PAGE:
TOPANGA CANYON—Many animals have found new life and a safe haven in the canyons of Topanga, California. Mollie Hogan has provided that safe haven with her organization, The Nature of Wildworks.
The Nature of Wildworks is a non-profit 501(c)(3) and was founded in 1995. Hogan had a vision of ensuring lifetime quality care for non-releasable wild animals as well as providing exclusive and interactive wildlife educational programs to create a better understanding of nature and the environment for the public.
“I founded the organization to care for my animal friends at the LA Zoo, including two mountain lions named Phoenix and Sage, when they needed a new home and many others have arrived since the first group in 1993. We currently house and care for three mountain lions and have been active participants in the now popular study of wild pumas in the Santa Monica mountains. Our mission is to share our wildlife ambassadors with people to create a memorable and lasting experience through the up close viewing of our wildlife, most especially the children who are the future,” said Hogan.
The Wildlife Care and Education Center in Topanga now houses 50 wild and domestic animals, mostly species native to California, who were either displaced from zoos, confiscated illegally owned “pets,” or rescued orphaned or injured wildlife. According to Hogan, the organization prides itself on the quality of care that it provides for its selected animals and ensuring there is adequate staff to supply this care. Numerous volunteers arrive on a daily basis to help out and support the cause that Hogan cares about so deeply.
Nature of Wildworks has continued to build a public respect and concern for native wildlife and the environment by installing educational programs for students that meet the regulations for California school’s curriculum. According to the standardized Science Framework, developed by the California State Board of Education, “environmental problems which once received relatively little attention – invasive species of plants and animals, habitat fragmentation, and the loss of biodiversity – have suddenly become statewide priorities.”
This great organization provides students with a hands-on experience emphasizing the need to not disturb or harm wildlife when they are seen in their natural habitat and help to disbar the misnomer of fear of wild animals. These presentations educate about preserving habitats and how to live safely in a co-existing environment.
Emily Ooms, a fourth-grade teacher at The Willows Community School in Los Angeles, said of the student program, “In the past, we have had to rely on books, the Internet, and videos to teach the students about animals. But this year, because of Wildworks, we were able to bring actual animals into our classroom and learn about them directly from you. Your program made a profound impression on our students. They talked about the animals for weeks. The students who did reports on one of the animals you brought with you were especially moved and inspired.”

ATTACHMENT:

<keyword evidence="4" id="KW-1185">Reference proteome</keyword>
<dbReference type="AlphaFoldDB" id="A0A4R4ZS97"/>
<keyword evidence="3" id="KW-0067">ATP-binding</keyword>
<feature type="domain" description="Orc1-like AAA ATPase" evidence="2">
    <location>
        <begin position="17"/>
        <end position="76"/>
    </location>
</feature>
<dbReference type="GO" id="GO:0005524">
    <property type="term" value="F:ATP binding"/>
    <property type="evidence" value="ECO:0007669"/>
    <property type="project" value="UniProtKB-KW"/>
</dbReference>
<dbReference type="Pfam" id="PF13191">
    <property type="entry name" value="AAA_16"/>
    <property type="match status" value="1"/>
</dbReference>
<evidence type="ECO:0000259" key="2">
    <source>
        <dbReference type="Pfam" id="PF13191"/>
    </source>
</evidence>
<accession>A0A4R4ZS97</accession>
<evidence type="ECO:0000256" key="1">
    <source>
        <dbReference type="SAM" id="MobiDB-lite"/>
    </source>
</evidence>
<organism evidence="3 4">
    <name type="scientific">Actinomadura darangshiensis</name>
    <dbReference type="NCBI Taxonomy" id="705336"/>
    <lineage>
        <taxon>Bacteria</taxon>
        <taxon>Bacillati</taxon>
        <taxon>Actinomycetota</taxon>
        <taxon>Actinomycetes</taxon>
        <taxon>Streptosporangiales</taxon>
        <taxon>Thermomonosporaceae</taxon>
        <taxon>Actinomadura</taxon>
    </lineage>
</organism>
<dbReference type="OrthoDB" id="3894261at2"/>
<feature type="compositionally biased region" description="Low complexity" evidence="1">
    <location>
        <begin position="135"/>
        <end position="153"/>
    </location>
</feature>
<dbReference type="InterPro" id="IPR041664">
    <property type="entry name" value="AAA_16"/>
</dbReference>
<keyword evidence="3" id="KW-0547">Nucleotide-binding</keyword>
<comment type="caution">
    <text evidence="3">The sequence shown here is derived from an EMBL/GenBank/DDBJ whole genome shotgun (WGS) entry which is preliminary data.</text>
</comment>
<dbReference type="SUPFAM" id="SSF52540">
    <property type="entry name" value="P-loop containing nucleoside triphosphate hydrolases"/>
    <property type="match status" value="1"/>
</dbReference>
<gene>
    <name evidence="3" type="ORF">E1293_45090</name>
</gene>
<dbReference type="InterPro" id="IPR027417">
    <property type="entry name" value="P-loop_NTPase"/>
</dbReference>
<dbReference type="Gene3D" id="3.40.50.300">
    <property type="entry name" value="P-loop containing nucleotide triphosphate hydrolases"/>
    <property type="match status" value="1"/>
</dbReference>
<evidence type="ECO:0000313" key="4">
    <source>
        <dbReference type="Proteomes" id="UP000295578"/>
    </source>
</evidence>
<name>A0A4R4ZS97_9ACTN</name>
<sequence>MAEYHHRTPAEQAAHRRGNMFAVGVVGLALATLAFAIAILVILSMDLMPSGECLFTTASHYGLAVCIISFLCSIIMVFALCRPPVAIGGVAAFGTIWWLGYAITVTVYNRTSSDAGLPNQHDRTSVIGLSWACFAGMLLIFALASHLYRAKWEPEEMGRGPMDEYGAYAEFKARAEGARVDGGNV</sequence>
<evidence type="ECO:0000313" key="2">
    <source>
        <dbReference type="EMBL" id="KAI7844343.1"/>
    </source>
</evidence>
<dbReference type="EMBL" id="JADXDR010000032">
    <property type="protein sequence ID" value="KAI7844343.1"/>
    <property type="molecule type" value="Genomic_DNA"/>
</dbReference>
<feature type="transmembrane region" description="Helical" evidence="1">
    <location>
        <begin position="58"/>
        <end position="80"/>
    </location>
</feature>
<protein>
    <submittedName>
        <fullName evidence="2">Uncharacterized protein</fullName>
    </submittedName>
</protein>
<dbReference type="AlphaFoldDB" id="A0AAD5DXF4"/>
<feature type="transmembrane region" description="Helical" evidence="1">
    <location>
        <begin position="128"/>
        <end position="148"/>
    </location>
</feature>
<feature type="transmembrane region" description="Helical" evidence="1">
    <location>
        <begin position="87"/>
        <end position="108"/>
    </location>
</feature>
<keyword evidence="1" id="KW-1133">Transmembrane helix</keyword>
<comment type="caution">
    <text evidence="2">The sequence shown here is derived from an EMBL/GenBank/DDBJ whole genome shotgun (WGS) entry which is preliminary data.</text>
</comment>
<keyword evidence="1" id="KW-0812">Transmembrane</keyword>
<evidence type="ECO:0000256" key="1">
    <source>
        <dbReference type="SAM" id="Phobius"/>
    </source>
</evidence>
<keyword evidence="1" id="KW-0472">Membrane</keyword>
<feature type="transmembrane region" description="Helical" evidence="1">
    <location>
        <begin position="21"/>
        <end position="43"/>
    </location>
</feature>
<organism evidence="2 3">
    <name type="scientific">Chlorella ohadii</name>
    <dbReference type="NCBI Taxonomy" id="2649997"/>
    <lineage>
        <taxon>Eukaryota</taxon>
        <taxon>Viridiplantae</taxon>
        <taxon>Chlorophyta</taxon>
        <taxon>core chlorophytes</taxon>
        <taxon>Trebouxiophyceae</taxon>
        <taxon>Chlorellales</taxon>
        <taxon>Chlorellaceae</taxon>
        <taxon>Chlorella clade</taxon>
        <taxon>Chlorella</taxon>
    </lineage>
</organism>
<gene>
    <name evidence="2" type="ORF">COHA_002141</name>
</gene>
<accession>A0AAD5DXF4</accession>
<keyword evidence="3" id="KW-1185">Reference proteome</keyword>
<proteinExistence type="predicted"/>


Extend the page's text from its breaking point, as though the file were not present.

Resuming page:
Such stories epitomize what this organization stands for and how it truly benefits the community.
Nature of Wildworks has numerous private school programs scheduled throughout the spring on weekdays. Some of the schools that participate in such programs include Topanga Elementary, Woodbury University, and Echo Horizon in Culver City to name a few.
Hogan’s organization is also offering a chance for the general public to see what they are all about by attending two events in April. Calabasas Earth Day takes place from 2:00 p.m. to 5:00 p.m. on Saturday, April 9 and is free for the public to attend. Wild works will be there with wild and exotic critters for people to view. The event is located at Las Virgenes Creek on Agoura Road in the city of Calabasas.
Wildworks will also be in attendance at the Thousand Oaks Arbor Earth Day Celebration on Saturday, April 16. The event is free for the public to attend and Wildworks will be doing a live animal presentation at 2:00 p.m. The location is Thousand Oaks Community Park located next to Thousand Oaks High School.
The Nature of Wildworks is currently in search of property for relocation where they can expand and serve many more people and animals. Donations are the driving force for the organization and its operations. They appreciate any and all contributions.
For more information or to donate to a great cause visit their website at: http://www.natureofwildworks.org.